VANCOUVER - A rolling earthquake measuring 7.7 jolted British Columbia's north-central coast Saturday night, frightening residents and forcing many to leave their homes for higher ground ahead of a possible tsunami.
Tsunami warnings were issued for the North Coast and Haida Gwaii islands and parts of the central coast, including Bella Bella, Bella Coola and Shearwater.
The provincial emergency co-ordination centre issued a bulletin saying a low level tsunami could impact marinas and other coastal infrastructure or create strong currents in harbours and coastal areas.
Residents were evacuated from four communities on the former Queen Charlotte Islands and on the coastal mainland at Port Edward.
Early Sunday morning the tsunami warnings were downgraded to advisory status, meaning evacuations were no longer necessary.
But much of the B.C. coast, including the northern and southern end of Vancouver Island remained under an advisory that there could be a tsunami.
An advisory indicates a tsunami which may produce strong currents and is dangerous to those in or very near the water is expected.
An official with the Institute of Ocean Science said the highest wave so far had hit Langara Island, a northern Haida Gwaii island. It measured 69 centimetres.
B.C. Justice Minister Shirley Bond said there appeared to be little damage from the quake.
"We're certainly grateful at this point," said Bond, who spoke to reporters during a late night conference call.
"We're very grateful for that but we'll wait until we can actually see the impact.”
The quake struck just after eight o'clock local time, its epicentre 17 kilometres below ground some 200 kilometres south-southwest of Prince Rupert. Several smaller aftershocks were also felt.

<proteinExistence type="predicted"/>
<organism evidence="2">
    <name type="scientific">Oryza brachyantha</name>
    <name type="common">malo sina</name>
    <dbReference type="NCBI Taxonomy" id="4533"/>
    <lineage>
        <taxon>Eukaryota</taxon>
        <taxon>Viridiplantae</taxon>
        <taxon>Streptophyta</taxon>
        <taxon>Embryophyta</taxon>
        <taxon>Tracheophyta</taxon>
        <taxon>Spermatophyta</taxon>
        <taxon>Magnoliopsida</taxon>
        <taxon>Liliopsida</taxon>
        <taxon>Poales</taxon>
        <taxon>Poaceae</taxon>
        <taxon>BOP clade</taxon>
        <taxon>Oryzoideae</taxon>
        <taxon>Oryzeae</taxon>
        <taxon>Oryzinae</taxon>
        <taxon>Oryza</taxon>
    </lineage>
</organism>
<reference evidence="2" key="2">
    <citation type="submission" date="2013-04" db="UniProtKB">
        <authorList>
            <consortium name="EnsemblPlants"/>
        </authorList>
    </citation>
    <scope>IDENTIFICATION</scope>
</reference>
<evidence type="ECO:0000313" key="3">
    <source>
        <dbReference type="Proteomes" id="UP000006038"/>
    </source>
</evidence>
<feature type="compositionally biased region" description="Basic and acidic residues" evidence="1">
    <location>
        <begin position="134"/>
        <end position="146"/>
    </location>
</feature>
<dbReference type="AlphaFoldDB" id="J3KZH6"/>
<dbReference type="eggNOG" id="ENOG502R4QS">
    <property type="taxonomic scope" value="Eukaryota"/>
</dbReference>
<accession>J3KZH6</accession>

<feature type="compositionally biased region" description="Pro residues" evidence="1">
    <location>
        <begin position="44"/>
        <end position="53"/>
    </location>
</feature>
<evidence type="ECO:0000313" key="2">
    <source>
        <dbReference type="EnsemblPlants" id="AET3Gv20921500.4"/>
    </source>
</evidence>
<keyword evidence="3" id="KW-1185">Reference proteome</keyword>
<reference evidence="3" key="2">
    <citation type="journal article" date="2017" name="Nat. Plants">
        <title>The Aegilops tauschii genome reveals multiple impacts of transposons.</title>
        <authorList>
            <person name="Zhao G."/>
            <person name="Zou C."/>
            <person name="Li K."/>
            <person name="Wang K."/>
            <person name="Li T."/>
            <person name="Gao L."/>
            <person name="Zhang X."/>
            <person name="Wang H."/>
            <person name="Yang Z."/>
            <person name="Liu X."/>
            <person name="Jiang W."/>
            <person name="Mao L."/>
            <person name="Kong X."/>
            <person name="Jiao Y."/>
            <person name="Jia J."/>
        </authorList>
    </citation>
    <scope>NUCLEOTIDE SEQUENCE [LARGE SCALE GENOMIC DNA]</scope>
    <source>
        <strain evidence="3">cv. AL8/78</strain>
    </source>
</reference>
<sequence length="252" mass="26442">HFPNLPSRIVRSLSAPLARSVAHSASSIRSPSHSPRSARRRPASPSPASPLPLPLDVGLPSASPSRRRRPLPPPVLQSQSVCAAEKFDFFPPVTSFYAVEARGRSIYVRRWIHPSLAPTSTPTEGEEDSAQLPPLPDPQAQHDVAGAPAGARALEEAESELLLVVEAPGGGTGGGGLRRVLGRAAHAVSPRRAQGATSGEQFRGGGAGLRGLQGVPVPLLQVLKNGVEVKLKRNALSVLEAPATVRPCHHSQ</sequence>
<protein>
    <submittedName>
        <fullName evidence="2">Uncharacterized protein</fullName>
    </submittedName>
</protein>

Carsten Ginsburg, who lives in the small community of Bella Coola southeast of Prince Rupert, said the quake lasted about 40 seconds.
"It shook everything. The electricity went out, the power lines were swinging all over the place and stuff was falling off the shelves."
Ginsburg said he ran home as quickly as he could to see if there was a tsunami warning.
"Which of course there was," he added.
Ginsburg owns the Float House Inn on the public wharf in Bella Coola and had about six customers celebrating a birthday party.
They all evacuated to about 35 metres above sea level.
"I'm assuming that it's OK," he said laughing. "I'm keeping my fingers crossed."
Bella Coola resident Barb Cornish said she considers herself a very calm person.
"But I found it quite unnerving," she told The Canadian Press.
Cornish lives in a log house and had been told that it's one of the safest places to be in the event of an earthquake.
But she said it sure didn't feel safe Saturday night.
"The log house swayed and creaked and my light over my kitchen table was swaying, some chimes went off. I stood up and I could feel the undulations under my feet, to the point where I almost got nauseated."
Lenore Lawrence, a resident of Queen Charlotte City, said the quake was “definitely scary,” adding she wondered if “this could be the big one.”
She said the shaking lasted more than a minute.
While several things fell off her mantle and broke, she said damage in her home was minimal.
Residents rushed out of their homes in Tofino when the tsunami sirens sounded, but they were allowed to return about two hours after the quake.
Yvette Drews, a resident of Tofino, said she and dozens of others had gathered at the local elementary school where they were told by police that they could return home.
But while on the way home, Drews said she heard the tsunami sirens go off again.
"Well that just freaked me out, hearing the siren and the voice," she said.
The quake shook Vancouver Island, the Haida Gwaii area, Prince Rupert, Quesnel and Houston, and was even felt in Metro Vancouver, but so far there have been no reports of any serious damage.